Children of age group 6-18 will be identified and tracked individually using mapping technology. (File photo)
In order to address the issue of high drop-out rate in secondary level, this year’s annual survey by Samagra Shiksha Abhiyan (SSA) has been extended to identify drop-outs till 18 years of age, with focus on children who dropped out after Class 8.
Children of age group 6-18 in areas, including slums, railway stations, religious places, traffic signals, areas around cinema halls, remand homes, women shelter homes, independent organisations, forests and coastal as well as mountain areas, will be identified and tracked individually using mapping technology.
The survey, which earlier used to cover children of age group 6 to 14, is being conducted from February 1 to 28 this time. Awareness would be created among parents of children “never enrolled” through community mobilisation programmes.
P Bharathi, SSA state project director (SPD), told The Indian Express, “To address the high drop-out rate in secondary classes, the survey aims at tracking every child who dropped out after Class 8. We are also trying to find out what these children are currently enganged in.”
While the state has been able to substantially address drop-out rate in primary classes, it is still battling the high drop-out rate in secondary classes, which is worse among girls. In 2018, the education department identified 121 talukas out of total nearly 250 in the state where the total drop-out rate between Class 8 and 9 was more than 20 per cent.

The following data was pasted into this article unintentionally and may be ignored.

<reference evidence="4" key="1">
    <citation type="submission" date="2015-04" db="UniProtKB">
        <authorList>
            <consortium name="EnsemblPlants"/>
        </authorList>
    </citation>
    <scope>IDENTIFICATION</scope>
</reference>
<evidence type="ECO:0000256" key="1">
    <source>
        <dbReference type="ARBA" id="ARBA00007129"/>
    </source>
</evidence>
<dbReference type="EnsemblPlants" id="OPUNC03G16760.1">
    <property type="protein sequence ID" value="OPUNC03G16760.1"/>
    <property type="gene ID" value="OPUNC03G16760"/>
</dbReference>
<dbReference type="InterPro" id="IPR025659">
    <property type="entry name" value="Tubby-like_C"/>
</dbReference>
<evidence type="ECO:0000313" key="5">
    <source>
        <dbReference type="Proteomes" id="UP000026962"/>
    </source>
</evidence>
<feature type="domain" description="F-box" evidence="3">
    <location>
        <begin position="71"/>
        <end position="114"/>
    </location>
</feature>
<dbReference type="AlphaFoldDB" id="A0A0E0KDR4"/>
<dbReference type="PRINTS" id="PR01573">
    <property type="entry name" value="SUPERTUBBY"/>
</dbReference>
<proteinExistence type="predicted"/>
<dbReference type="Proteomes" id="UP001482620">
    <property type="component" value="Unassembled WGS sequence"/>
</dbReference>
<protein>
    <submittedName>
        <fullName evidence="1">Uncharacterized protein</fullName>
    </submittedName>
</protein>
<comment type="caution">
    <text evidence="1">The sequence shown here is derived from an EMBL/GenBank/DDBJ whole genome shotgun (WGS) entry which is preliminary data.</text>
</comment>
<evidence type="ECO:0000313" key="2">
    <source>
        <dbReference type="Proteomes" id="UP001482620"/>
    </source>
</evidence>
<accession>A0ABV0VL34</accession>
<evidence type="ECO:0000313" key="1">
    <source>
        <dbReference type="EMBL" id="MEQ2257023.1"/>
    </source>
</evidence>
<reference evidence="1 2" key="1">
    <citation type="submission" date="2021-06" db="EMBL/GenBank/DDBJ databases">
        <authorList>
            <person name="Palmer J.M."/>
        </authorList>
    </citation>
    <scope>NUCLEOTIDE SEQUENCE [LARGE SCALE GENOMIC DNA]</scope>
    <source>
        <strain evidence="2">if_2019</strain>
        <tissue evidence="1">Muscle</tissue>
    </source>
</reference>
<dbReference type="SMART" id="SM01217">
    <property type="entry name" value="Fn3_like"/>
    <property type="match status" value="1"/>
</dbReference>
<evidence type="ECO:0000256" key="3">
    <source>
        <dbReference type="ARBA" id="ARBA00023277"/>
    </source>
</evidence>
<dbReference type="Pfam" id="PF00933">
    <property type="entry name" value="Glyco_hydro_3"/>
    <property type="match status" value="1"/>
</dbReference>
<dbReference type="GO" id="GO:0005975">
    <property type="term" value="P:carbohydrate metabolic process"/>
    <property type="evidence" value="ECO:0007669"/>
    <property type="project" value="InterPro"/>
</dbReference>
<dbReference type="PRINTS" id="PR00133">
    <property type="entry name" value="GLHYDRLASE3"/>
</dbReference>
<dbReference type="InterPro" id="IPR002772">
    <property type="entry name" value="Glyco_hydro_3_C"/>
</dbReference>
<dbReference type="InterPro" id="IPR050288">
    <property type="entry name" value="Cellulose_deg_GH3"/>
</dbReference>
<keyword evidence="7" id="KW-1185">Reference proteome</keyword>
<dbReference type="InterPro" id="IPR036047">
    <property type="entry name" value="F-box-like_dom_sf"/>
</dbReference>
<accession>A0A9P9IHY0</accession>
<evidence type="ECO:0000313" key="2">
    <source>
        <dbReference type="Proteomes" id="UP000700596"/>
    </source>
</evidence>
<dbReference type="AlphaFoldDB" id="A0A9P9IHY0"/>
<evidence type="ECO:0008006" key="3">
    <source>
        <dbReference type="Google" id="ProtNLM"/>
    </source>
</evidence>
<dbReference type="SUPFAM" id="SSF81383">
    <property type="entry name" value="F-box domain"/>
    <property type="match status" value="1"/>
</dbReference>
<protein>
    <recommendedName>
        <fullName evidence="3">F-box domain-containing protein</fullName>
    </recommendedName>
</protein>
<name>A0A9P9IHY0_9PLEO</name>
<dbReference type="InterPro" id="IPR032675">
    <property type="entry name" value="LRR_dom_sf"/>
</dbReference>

The annual enrollment drives of the education department — Shala Praveshotsav and Kanya Kelavani — were held in secondary schools in these 121 talukas for the first time, instead of primary schools. In the survey, data of drop-outs from District Information System for Education (DISE) will be taken and verified to ensure they are enrolled in the coming academic session. Government school teachers in the neighbourhood have to ensure that “never-enrolled” children are admitted to schools.
“Labour and employment departments also will be roped in this year to explore possibilities of providing skill training to the drop-outs,” added P Bharathi. The education department’s survey will work in close co-ordination with the health department for cross-verification of actual birth figures and find out the “untracked” children.
As per an internal report by the Gujarat education department in 2019, ahead of the 2020-21 academic session and the annual state-wide enrolment drive, Shala Praveshotsav, based on data sourced from Civil Registration System (CRS) for birth records and District Information System for Education (DISE) for school enrolment, it was revealed that 7 and 6 per cent children were “untracked” in 2017 and 2018 respectively.
According to the CRS records for 2011, as many as 12,14,550 births were reported in the state. Corresponding to this figure, subsequently in the academic session 2016-17 (when a child turns age five to six, the school going age), while 7,00,245 children were enrolled in government schools, another 3,81,255 in private schools and 45,365 to private schools under the Right to Education (RTE) Act. Thus, as many as 87,685 children or 7 per cent of the children were not tracked in any of the official records.
For 2012, CRS data shows 12,15,066 child births and the admission data under DISE was compared for the academic year 2017-18. While 6,95,537 children were enrolled in government schools and around 3,90,882 were admitted to private schools and another 55,100 enrolled under the RTE Act’s 25 per cent reservation for economically weaker and disadvantaged groups. However, 73,547 children remained “untracked” by government records. This is over 6 per cent of the total births that was “untracked”.